Between 2002 and 2012 outsourcing of baggage porter jobs more than tripled, from 25 percent to 84 percent, while average hourly real wages across both directly-hired and outsourced workers declined by 45 percent, to $10.60/hour from more than $19/hour. Average weekly wages in the airport operations industry did not keep up with inflation, but instead fell by 14 percent from 1991 to 2011.
“Today’s low-wage airport jobs look a lot like those at McDonald’s, or in the home care or childcare fields, or even in our factories and universities,” said Oliwia Pac, 24 a wheelchair attendant, security officer and escort for minors at Chicago O’Hare International Airport who plans to strike Nov. 29. “This needs to change and we are going to keep joining together and speaking out until it does.”
America’s airports themselves are also a symbol of the concerted effort to erode the ability of working people to improve their jobs. President Reagan fired and permanently replaced 11,000 striking air traffic controllers in 1981, paving the way for a decades-long march by corporations and elected officials to systematically dismantle workers’ rights to join together on the job. By zeroing in on airports Nov. 29, workers are looking to transform a symbol of their decline into a powerful show of their renewed force.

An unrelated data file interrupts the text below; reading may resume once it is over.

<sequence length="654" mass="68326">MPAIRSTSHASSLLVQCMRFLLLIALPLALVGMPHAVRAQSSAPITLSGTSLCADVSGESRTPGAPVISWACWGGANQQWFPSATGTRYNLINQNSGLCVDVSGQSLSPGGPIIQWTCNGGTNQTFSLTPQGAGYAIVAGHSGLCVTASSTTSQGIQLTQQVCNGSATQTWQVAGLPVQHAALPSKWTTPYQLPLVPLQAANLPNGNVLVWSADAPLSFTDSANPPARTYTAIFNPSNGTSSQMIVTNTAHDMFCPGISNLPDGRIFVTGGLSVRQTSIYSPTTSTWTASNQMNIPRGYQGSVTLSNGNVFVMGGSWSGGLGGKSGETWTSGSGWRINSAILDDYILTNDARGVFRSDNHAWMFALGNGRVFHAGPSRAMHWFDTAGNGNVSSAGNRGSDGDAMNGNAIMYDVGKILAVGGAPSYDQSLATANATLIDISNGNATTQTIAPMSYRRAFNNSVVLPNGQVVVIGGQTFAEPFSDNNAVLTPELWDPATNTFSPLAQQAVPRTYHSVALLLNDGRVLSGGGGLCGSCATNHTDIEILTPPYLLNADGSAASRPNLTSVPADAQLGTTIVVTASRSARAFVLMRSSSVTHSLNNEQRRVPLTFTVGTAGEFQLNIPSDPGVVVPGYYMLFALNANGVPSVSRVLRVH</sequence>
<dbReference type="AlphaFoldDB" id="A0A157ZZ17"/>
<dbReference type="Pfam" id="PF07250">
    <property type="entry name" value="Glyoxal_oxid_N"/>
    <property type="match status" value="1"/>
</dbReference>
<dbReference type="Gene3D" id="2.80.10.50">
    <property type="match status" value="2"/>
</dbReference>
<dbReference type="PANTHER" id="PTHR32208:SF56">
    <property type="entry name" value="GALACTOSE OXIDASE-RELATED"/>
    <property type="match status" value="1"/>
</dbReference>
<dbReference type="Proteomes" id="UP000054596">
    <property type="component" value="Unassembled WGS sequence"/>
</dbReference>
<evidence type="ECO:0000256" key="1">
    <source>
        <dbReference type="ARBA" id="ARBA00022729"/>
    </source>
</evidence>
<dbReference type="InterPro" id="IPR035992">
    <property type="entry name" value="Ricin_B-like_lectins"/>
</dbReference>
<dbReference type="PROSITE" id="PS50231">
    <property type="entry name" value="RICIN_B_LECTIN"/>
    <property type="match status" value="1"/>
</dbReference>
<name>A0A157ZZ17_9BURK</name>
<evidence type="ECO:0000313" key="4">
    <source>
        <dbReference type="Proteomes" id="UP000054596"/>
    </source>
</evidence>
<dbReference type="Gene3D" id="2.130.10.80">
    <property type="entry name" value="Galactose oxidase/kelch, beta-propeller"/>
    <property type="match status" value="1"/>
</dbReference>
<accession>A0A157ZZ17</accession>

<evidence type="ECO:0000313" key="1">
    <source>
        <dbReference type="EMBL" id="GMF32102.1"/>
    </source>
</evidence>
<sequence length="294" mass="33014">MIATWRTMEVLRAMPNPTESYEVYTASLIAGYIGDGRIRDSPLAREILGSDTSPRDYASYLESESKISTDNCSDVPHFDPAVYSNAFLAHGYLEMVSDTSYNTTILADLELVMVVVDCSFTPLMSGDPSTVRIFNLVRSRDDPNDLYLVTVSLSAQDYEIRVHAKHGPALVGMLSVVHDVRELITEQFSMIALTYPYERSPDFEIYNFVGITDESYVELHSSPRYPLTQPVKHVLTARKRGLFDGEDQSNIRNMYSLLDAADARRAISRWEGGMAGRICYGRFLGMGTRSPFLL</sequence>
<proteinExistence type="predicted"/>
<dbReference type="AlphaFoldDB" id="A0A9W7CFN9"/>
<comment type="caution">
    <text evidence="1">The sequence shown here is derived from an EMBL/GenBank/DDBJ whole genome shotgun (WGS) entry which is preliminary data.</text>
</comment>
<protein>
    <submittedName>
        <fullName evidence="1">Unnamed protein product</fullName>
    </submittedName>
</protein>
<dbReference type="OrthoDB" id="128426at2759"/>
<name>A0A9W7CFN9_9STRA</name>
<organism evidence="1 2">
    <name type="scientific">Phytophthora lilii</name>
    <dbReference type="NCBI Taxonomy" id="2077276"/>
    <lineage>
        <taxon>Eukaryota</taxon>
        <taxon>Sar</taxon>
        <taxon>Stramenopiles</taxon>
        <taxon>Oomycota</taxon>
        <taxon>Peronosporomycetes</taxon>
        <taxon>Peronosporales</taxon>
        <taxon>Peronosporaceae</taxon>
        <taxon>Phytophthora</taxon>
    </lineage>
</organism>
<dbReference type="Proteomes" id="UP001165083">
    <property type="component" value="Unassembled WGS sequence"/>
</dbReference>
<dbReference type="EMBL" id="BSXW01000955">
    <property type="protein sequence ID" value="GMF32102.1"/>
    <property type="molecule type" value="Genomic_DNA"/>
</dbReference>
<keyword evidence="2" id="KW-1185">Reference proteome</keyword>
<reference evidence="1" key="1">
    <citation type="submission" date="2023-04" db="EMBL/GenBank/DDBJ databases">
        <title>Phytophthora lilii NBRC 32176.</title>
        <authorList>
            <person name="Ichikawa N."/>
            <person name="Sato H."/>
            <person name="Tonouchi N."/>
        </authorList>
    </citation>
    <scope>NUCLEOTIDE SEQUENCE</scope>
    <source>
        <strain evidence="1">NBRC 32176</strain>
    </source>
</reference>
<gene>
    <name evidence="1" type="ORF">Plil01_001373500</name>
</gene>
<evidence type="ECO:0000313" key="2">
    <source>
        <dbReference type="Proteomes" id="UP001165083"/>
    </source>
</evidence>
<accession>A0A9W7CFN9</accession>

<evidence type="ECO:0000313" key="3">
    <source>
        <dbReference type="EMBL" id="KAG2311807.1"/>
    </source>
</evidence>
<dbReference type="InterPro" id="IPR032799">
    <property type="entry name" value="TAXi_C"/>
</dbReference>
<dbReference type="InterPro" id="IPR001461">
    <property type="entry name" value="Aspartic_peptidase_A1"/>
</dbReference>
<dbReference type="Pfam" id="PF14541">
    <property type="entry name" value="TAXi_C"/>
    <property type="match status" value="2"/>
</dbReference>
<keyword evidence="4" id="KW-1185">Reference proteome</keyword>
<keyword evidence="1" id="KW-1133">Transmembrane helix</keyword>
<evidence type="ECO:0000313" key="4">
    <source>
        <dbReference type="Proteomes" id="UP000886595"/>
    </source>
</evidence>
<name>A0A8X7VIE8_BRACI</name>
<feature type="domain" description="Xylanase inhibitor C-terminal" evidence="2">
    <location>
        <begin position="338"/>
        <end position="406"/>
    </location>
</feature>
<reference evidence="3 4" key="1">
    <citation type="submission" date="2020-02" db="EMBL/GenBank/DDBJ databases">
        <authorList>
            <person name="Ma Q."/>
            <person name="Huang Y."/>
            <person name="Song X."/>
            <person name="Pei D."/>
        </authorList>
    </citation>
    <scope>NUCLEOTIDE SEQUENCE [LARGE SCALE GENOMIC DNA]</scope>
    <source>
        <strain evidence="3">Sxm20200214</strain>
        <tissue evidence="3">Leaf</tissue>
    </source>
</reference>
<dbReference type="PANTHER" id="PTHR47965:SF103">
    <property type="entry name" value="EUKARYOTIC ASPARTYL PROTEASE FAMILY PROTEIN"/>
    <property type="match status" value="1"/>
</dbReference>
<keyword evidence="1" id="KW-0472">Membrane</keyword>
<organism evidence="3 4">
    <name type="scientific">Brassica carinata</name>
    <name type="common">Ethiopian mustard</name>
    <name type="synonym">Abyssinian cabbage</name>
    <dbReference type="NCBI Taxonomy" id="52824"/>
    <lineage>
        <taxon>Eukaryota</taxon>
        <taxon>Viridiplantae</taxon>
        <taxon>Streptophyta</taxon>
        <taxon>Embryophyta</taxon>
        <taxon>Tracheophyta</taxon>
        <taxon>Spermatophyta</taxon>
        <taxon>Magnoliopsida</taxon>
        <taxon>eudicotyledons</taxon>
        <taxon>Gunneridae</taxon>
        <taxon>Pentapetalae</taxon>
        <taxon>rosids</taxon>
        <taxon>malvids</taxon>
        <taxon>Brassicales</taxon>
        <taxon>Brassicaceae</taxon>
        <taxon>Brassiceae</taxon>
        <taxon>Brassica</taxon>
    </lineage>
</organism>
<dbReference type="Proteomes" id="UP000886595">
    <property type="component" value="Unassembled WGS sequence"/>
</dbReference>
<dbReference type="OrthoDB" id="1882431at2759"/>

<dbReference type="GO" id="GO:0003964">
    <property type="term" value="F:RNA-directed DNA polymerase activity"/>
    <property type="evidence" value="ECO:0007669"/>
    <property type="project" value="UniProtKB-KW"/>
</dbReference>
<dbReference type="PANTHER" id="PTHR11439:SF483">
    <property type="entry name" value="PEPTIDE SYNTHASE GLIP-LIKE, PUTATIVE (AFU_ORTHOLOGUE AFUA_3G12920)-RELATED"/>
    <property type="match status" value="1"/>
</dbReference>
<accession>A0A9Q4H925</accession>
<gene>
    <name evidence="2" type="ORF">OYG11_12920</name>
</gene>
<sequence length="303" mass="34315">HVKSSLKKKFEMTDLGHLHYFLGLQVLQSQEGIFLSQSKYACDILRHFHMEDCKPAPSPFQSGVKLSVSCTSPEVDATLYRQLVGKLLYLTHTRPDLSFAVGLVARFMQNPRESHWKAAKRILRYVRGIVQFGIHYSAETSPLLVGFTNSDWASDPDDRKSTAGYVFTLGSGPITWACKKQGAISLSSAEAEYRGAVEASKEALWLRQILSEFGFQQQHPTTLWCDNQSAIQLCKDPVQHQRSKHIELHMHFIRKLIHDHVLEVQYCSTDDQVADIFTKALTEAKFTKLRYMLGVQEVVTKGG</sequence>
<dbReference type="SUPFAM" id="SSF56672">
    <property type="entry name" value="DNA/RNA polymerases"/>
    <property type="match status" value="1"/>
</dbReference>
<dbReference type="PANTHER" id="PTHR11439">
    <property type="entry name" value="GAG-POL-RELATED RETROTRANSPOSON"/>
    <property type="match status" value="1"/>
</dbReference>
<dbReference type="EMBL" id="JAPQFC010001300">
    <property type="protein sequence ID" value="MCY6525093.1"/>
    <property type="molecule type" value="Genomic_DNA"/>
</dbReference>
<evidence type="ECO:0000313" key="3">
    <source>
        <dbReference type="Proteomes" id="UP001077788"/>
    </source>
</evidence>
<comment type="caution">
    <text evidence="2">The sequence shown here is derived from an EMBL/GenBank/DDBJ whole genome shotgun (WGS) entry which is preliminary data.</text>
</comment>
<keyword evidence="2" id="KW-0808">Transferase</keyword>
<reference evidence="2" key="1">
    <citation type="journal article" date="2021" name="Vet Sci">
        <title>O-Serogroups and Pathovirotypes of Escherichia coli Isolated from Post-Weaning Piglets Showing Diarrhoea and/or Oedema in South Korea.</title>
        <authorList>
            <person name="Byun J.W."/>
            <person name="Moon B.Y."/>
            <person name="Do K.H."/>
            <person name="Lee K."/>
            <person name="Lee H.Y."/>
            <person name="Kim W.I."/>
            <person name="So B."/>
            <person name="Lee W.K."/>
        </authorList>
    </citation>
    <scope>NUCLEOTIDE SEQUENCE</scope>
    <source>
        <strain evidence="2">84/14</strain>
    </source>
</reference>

$15/hour: From ‘Absurdly Ambitious to Mainstream’
The catalyst for that revival, the Fight for $15, launched Nov. 29, 2012, when 200 fast-food workers walked off their jobs at dozens of restaurants across New York City, demanding $15 and the right to form a union without retaliation. Since then it has grown into a global phenomenon that includes fast-food, home care, child care, university, airport, retail, building service and other workers across hundreds of cities and scores of countries. Workers have taken what many viewed as an outlandish proposition – $15/hour– and made it the new labor standard in New York, California, Seattle and Washington, D.C. Home care workers in Massachusetts and Oregon won $15/hour statewide minimum wages and companies including Facebook, Aetna, Amalgamated Bank, JP Morgan Chase and Nationwide Insurance have raised pay to $15/hour or higher. Workers in nursing homes, public schools and hospitals have won $15/hour via collective bargaining.